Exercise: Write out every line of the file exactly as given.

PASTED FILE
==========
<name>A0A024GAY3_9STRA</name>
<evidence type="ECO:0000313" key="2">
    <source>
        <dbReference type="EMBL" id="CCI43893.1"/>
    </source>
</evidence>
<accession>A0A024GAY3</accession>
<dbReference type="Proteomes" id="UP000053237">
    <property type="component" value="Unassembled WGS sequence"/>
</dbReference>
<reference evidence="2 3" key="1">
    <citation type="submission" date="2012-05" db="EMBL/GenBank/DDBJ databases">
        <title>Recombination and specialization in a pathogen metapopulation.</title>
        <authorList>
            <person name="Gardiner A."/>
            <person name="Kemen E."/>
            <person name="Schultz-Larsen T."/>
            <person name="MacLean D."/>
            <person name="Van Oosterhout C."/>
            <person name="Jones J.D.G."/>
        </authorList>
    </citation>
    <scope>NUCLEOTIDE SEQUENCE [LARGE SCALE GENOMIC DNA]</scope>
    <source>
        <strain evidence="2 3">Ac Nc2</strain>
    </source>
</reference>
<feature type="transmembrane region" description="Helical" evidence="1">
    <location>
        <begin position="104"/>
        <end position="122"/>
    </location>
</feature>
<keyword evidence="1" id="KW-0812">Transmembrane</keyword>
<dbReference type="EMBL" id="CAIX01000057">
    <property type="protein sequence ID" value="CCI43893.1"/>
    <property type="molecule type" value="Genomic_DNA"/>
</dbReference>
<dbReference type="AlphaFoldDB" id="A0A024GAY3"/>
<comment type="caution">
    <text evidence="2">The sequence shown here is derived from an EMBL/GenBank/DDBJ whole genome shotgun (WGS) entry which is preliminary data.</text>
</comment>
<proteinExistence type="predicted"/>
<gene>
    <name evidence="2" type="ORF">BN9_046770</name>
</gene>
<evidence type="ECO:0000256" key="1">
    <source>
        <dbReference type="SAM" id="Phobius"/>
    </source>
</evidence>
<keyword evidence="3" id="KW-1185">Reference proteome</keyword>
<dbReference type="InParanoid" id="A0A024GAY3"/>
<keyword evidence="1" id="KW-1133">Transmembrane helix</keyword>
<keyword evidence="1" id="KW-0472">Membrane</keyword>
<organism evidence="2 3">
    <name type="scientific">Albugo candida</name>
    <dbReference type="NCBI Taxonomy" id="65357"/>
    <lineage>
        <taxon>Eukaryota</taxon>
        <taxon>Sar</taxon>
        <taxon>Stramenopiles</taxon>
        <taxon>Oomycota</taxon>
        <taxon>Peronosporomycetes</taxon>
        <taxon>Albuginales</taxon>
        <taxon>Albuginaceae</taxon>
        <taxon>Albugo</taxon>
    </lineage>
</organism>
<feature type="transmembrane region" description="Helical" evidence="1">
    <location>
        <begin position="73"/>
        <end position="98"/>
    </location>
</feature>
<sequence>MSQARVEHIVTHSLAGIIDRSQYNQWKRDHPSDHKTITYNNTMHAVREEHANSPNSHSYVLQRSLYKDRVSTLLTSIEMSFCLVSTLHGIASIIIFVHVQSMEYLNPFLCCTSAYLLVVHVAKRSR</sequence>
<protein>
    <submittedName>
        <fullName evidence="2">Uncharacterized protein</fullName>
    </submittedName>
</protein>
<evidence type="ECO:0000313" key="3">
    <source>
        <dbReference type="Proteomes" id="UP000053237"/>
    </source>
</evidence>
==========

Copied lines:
<name>A0A024GAY3_9STRA</name>
<evidence type="ECO:0000313" key="2">
    <source>
        <dbReference type="EMBL" id="CCI43893.1"/>
    </source>
</evidence>
<accession>A0A024GAY3</accession>
<dbReference type="Proteomes" id="UP000053237">
    <property type="component" value="Unassembled WGS sequence"/>
</dbReference>
<reference evidence="2 3" key="1">
    <citation type="submission" date="2012-05" db="EMBL/GenBank/DDBJ databases">
        <title>Recombination and specialization in a pathogen metapopulation.</title>
        <authorList>
            <person name="Gardiner A."/>
            <person name="Kemen E."/>
            <person name="Schultz-Larsen T."/>
            <person name="MacLean D."/>
            <person name="Van Oosterhout C."/>
            <person name="Jones J.D.G."/>
        </authorList>
    </citation>
    <scope>NUCLEOTIDE SEQUENCE [LARGE SCALE GENOMIC DNA]</scope>
    <source>
        <strain evidence="2 3">Ac Nc2</strain>
    </source>
</reference>
<feature type="transmembrane region" description="Helical" evidence="1">
    <location>
        <begin position="104"/>
        <end position="122"/>
    </location>
</feature>
<keyword evidence="1" id="KW-0812">Transmembrane</keyword>
<dbReference type="EMBL" id="CAIX01000057">
    <property type="protein sequence ID" value="CCI43893.1"/>
    <property type="molecule type" value="Genomic_DNA"/>
</dbReference>
<dbReference type="AlphaFoldDB" id="A0A024GAY3"/>
<comment type="caution">
    <text evidence="2">The sequence shown here is derived from an EMBL/GenBank/DDBJ whole genome shotgun (WGS) entry which is preliminary data.</text>
</comment>
<proteinExistence type="predicted"/>
<gene>
    <name evidence="2" type="ORF">BN9_046770</name>
</gene>
<evidence type="ECO:0000256" key="1">
    <source>
        <dbReference type="SAM" id="Phobius"/>
    </source>
</evidence>
<keyword evidence="3" id="KW-1185">Reference proteome</keyword>
<dbReference type="InParanoid" id="A0A024GAY3"/>
<keyword evidence="1" id="KW-1133">Transmembrane helix</keyword>
<keyword evidence="1" id="KW-0472">Membrane</keyword>
<organism evidence="2 3">
    <name type="scientific">Albugo candida</name>
    <dbReference type="NCBI Taxonomy" id="65357"/>
    <lineage>
        <taxon>Eukaryota</taxon>
        <taxon>Sar</taxon>
        <taxon>Stramenopiles</taxon>
        <taxon>Oomycota</taxon>
        <taxon>Peronosporomycetes</taxon>
        <taxon>Albuginales</taxon>
        <taxon>Albuginaceae</taxon>
        <taxon>Albugo</taxon>
    </lineage>
</organism>
<feature type="transmembrane region" description="Helical" evidence="1">
    <location>
        <begin position="73"/>
        <end position="98"/>
    </location>
</feature>
<sequence>MSQARVEHIVTHSLAGIIDRSQYNQWKRDHPSDHKTITYNNTMHAVREEHANSPNSHSYVLQRSLYKDRVSTLLTSIEMSFCLVSTLHGIASIIIFVHVQSMEYLNPFLCCTSAYLLVVHVAKRSR</sequence>
<protein>
    <submittedName>
        <fullName evidence="2">Uncharacterized protein</fullName>
    </submittedName>
</protein>
<evidence type="ECO:0000313" key="3">
    <source>
        <dbReference type="Proteomes" id="UP000053237"/>
    </source>
</evidence>